# 'Observing the observer' models

Hello!

I’d like to use an ‘observe the observer’ model, in which a subject has an internal model of how stimuli might be generated (the perceptual model), which they invert; then based on the resulting posterior(latent variables| perceptual data) they respond according to a response model.
From the experimenter’s perspective, given the stimuli, subject responses and candidate models for the perceptual and response models that the subject is using (with their perceptual and response parameters), I want to get the posterior on the subject’s perceptual and response parameters.

Does STAN have a way of specifying this nested inversion? Or do I need to provide an analytical formula for the subject’s posteriors(latent| perceived stimuli)?

Thank you!
Elena

I am not familiar with this kind of models, but it should IMHO be possible in Stan. In general, as long as you would be able to write a simulator that generates synthetic data according to your model you should be able to write the model down in Stan. The only exception is when you have discrete parameters (unobserved variables), which Stan cannot handle directly (but there are tricks to get around this).

Not sure if I understood completely, but I think it is not possible in Stan unless you have an explicit formula for the posterior distribution of the inner model (since the inner model’s normalizing constant would probably depend on the parameters).

I understood the problem to be something like this (since this is probably wrong, you might get better answers if you explicate your model in equations):

Inner model:
p(\text{latent variables} \mid \text{perceptual data}, \text{parameters}) \\ \propto p(\text{perceptual data} \mid \text{latent variables}, \text{parameters}) p(\text{latent variables})

Outer model (contains the inner model as nested):
p( \text{parameters}, \text{latent variables} \mid \text{response}, \text{perceptual data}) \\ \propto p( \text{parameters}) p(\text{response} \mid \text{latent variables}, \text{parameters}) \\ \;\;\times p( \text{latent variables} \mid \text{perceptual data}, \text{parameters})

Stan requires you to be able to write down the unnormalized log probability of the outer model explicitly (where the unknown normalizing constant cannot depend on any of the parameters to be inferred).

I’m not sure if there is any robust probabilistic programming language that can handle this well (Anglican and Church might be able to do some… I haven’t tried). This might be a useful reference:
Tom Rainforth, Nesting Probabilistic Programs, UAI2018, http://auai.org/uai2018/proceedings/papers/92.pdf

I just came across this thread. Let’s say the experiment is that a person sees a series of values (e.g. 5, 7, 10, 3,…) and after every example they tell me what they think the mean of this series is. So if I made Stan code for a ‘Bayesian observer’ model I would put:

parameters{
real mu;
real<lower=0> stdev;
}
model{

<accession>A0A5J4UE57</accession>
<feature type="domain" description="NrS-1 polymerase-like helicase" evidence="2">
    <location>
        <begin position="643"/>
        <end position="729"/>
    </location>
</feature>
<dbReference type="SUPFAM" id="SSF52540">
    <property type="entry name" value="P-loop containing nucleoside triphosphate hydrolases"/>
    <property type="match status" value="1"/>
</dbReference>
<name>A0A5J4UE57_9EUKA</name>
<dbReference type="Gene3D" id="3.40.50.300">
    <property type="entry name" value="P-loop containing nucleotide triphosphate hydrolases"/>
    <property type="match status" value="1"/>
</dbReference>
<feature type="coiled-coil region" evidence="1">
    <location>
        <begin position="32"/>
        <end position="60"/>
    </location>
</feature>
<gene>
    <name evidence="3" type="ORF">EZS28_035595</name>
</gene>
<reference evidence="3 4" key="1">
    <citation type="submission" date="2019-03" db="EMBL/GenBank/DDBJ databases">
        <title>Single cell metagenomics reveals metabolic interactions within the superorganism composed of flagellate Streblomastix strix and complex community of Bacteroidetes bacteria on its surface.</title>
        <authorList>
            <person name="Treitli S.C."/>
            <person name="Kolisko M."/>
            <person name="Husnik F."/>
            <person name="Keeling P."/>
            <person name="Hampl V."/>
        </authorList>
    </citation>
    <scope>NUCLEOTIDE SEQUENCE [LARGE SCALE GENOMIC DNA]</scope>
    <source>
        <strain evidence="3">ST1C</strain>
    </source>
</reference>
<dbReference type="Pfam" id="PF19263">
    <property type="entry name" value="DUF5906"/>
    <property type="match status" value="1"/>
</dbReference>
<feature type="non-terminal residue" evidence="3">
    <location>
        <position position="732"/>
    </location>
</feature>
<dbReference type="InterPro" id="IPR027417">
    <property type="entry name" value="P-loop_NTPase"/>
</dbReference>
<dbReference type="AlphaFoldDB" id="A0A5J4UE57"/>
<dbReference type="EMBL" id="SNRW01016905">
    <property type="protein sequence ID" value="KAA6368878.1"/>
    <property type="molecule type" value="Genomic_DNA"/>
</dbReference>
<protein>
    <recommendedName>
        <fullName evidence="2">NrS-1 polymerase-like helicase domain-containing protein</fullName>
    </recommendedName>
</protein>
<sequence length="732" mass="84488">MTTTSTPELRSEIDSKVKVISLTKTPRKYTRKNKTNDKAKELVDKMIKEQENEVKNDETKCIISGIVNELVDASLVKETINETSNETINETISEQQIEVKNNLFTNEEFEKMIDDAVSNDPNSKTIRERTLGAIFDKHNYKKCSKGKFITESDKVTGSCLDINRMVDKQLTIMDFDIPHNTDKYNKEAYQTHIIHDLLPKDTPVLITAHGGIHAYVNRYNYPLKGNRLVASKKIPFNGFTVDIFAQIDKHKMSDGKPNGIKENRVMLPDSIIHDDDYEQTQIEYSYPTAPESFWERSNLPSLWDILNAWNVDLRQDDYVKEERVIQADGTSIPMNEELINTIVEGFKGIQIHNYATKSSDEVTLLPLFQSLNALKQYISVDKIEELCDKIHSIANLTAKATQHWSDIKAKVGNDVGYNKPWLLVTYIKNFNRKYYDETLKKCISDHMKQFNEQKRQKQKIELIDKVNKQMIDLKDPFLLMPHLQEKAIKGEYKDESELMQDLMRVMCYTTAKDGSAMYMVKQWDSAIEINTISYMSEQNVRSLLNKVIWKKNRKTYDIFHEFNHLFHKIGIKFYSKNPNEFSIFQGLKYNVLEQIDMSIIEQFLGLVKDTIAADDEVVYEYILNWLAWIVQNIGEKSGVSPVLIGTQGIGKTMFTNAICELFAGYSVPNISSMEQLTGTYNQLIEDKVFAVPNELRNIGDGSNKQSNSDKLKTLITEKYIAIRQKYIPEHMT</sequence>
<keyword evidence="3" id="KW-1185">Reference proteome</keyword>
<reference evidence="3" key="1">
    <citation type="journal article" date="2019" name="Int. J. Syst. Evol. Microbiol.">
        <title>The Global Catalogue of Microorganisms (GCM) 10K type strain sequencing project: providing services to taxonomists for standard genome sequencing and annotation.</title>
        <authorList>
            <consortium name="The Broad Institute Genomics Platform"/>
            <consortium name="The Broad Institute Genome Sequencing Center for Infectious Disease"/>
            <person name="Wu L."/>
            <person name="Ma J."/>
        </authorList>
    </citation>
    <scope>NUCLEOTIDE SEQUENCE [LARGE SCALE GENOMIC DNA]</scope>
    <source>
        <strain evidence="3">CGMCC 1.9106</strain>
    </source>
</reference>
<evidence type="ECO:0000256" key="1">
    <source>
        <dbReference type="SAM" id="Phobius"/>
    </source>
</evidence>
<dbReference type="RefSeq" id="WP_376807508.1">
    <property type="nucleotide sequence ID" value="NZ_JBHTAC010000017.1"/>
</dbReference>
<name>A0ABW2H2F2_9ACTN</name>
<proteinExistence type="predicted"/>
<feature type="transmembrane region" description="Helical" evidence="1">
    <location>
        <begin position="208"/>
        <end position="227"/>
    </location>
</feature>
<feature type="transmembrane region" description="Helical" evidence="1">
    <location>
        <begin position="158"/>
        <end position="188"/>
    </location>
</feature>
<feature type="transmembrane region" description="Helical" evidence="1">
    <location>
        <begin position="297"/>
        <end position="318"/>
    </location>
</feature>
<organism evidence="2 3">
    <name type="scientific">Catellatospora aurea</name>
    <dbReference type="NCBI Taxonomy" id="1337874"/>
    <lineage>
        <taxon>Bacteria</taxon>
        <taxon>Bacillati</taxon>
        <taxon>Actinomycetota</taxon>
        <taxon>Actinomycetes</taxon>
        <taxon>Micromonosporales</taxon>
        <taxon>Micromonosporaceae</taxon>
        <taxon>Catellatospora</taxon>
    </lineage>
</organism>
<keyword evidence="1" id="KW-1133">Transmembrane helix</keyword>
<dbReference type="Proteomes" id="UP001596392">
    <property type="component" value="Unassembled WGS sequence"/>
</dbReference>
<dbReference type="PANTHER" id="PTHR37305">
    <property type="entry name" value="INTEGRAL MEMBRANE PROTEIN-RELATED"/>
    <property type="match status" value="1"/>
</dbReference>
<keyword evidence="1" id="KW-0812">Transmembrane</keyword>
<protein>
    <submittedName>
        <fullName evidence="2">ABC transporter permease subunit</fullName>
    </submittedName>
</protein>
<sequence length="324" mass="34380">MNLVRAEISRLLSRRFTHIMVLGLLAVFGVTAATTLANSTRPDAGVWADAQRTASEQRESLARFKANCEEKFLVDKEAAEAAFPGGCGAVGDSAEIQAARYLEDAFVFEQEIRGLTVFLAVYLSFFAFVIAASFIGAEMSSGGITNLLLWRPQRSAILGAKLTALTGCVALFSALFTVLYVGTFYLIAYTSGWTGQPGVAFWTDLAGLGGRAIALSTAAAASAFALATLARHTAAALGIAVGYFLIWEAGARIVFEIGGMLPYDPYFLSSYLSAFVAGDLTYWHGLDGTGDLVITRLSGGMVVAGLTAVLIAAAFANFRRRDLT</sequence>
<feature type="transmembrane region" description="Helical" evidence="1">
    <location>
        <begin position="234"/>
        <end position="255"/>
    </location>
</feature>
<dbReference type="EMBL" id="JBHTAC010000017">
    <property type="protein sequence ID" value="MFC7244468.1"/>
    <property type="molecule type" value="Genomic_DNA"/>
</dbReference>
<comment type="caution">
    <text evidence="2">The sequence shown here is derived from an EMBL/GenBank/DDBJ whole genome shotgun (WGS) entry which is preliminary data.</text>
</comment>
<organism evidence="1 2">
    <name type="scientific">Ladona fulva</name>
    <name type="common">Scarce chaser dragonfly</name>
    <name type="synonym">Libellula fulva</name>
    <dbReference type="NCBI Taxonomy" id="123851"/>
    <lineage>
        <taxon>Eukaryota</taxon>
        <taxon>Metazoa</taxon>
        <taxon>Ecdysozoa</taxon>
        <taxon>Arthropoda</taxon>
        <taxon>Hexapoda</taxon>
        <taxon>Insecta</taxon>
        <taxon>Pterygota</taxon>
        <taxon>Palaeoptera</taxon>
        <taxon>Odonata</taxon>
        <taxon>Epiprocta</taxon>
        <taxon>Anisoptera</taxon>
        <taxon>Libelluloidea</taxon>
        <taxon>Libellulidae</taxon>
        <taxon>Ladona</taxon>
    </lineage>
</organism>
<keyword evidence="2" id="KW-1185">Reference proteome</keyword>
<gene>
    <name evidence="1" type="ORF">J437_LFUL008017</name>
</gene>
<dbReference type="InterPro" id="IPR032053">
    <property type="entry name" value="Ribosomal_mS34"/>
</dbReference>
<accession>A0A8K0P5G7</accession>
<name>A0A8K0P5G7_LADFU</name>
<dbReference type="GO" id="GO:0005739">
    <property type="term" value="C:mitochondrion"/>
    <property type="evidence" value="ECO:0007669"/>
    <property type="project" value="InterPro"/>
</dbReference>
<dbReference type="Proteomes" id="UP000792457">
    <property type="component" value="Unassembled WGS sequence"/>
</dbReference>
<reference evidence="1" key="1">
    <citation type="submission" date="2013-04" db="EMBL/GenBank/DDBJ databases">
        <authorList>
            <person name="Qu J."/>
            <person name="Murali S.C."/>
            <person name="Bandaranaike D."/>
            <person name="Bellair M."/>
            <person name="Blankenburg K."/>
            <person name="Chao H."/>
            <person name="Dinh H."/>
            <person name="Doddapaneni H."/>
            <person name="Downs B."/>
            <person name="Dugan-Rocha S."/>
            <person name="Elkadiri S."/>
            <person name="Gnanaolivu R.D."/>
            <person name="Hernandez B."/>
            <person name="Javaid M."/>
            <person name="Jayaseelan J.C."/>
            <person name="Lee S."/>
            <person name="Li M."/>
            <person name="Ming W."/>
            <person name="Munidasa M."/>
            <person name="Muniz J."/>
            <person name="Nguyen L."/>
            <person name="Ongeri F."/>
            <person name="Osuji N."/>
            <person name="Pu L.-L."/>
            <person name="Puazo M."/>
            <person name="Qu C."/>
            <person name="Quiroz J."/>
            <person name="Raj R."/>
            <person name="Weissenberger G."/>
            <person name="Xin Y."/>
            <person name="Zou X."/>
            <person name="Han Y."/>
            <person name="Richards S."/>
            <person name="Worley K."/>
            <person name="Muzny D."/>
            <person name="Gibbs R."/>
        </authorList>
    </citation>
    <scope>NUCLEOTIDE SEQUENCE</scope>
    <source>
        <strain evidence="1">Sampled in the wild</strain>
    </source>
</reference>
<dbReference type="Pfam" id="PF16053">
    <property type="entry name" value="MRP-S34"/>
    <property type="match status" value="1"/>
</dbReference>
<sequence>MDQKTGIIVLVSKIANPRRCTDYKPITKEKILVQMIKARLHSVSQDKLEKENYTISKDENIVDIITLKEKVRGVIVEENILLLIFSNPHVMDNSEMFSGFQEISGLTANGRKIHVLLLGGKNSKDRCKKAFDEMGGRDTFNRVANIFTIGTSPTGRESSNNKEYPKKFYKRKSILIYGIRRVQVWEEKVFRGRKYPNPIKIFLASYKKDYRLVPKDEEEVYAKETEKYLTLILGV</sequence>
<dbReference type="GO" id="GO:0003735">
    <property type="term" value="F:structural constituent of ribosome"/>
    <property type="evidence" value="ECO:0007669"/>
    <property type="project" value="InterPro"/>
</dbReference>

mu ~ normal(0,10)
stdev ~ normal (0,10)
data ~ normal(mu,stdev);
}


And to get at the internal state of the observer after each sample (i.e. their estimate of mu and stdev), one could run that model again and again for e.g. sample 1 only, sample 1+2 , sample 1+2+3 etc. (or one could make the parameter mu to have as many entries as samples seen and also change the model code appropriately):

parameters{
real mu[nsamp];
real<lower=0> stdev[nsamp];
}
model{
mu ~ normal(0,10)
stdev ~ normal (0,10)
for (imaxSamp in 1:nsamp){
for (isamp in 1:imaxSamp){
data[isamp] ~ normal(mu[imaxSamp],stdev[imaxSamp]);
}
}


In contrast another common model (‘Reinforcement learning’ model) would express the learning/ combining the information about all the samples as:

mu[1] =0.5
for (isamp in 2:nsamp){
mu[isamp] = mu[isam-1] + learning_rate*(data[isamp] - mu[isamp])


So the conceptual difference between the models here is that learning_rate does not scale with the number of samples that have already been observed, whereas in the other model, later samples will produce a smaller shift in the estimated mu than earlier samples.

For the ‘Reinforcement learning model’ I would know how to fit it in Stan: learning_rate and some kind of ‘noise’ in the rating ability would be the only free parameter:

data{
real data[nsamp]
real participant_rating[nsamp]
}
parameters{
real<lower=0, upper=1> learning_rate
real rating_noise // assuming that participants have some noise in how they report their true belief
}
model{
real mu[nsamp]
mu[1] =0.5
for (isamp in 2:nsamp){
mu[isamp] = mu[isamp-1] + learning_rate*(data[isamp] - mu[isamp])
}
// assuming that participants
participant_rating = normal(mu,rating_noise)


But how would I fit the ‘Bayesian observer model’? I was wondering what would be actually a parameter that could differ between participants that produce something similar to the learning_rate? And I think that would be the prior belief about stdev (just focusing on this as an example, could also be the other parameters). Here is an attempt at a model but I think it’s not right (basically I don’t think i should have ‘stdev’ as parameter? and I’m not sure that ‘participant_rating’ is in the right place?):

data{
real data[nsamp]
real participant_rating[nsamp]
}
parameters{
real<lower=0> stdev[nsamp];
real<lower=0> stdev_prior;
}
model{
stdev ~ normal (0,stdev_prior)
for (imaxSamp in 1:nsamp){
for (isamp in 1:imaxSamp){
data[isamp] ~ normal(participant_rating[isamp],stdev[imaxSamp]);
}
}
}